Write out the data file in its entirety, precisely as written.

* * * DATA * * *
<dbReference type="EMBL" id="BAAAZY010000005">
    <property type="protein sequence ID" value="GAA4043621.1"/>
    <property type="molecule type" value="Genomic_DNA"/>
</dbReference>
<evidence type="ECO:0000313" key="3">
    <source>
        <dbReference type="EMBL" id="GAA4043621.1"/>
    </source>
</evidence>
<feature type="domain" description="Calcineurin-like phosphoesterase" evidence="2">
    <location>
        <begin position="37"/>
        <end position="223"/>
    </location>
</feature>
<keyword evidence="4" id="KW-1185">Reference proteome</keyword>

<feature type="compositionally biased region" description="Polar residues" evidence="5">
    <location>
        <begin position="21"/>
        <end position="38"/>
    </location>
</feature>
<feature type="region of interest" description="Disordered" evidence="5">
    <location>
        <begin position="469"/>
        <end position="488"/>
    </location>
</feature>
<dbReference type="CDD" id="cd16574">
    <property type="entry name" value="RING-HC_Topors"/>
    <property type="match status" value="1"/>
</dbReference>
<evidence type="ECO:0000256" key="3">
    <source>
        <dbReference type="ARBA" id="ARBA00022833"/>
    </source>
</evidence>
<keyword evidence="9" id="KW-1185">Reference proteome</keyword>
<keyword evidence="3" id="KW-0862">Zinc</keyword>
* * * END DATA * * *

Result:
<dbReference type="EMBL" id="BAAAZY010000005">
    <property type="protein sequence ID" value="GAA4043621.1"/>
    <property type="molecule type" value="Genomic_DNA"/>
</dbReference>
<evidence type="ECO:0000313" key="3">
    <source>
        <dbReference type="EMBL" id="GAA4043621.1"/>
    </source>
</evidence>
<feature type="domain" description="Calcineurin-like phosphoesterase" evidence="2">
    <location>
        <begin position="37"/>
        <end position="223"/>
    </location>
</feature>
<keyword evidence="4" id="KW-1185">Reference proteome</keyword>

<feature type="compositionally biased region" description="Polar residues" evidence="5">
    <location>
        <begin position="21"/>
        <end position="38"/>
    </location>
</feature>
<feature type="region of interest" description="Disordered" evidence="5">
    <location>
        <begin position="469"/>
        <end position="488"/>
    </location>
</feature>
<dbReference type="CDD" id="cd16574">
    <property type="entry name" value="RING-HC_Topors"/>
    <property type="match status" value="1"/>
</dbReference>
<evidence type="ECO:0000256" key="3">
    <source>
        <dbReference type="ARBA" id="ARBA00022833"/>
    </source>
</evidence>
<keyword evidence="9" id="KW-1185">Reference proteome</keyword>
<keyword evidence="3" id="KW-0862">Zinc</keyword>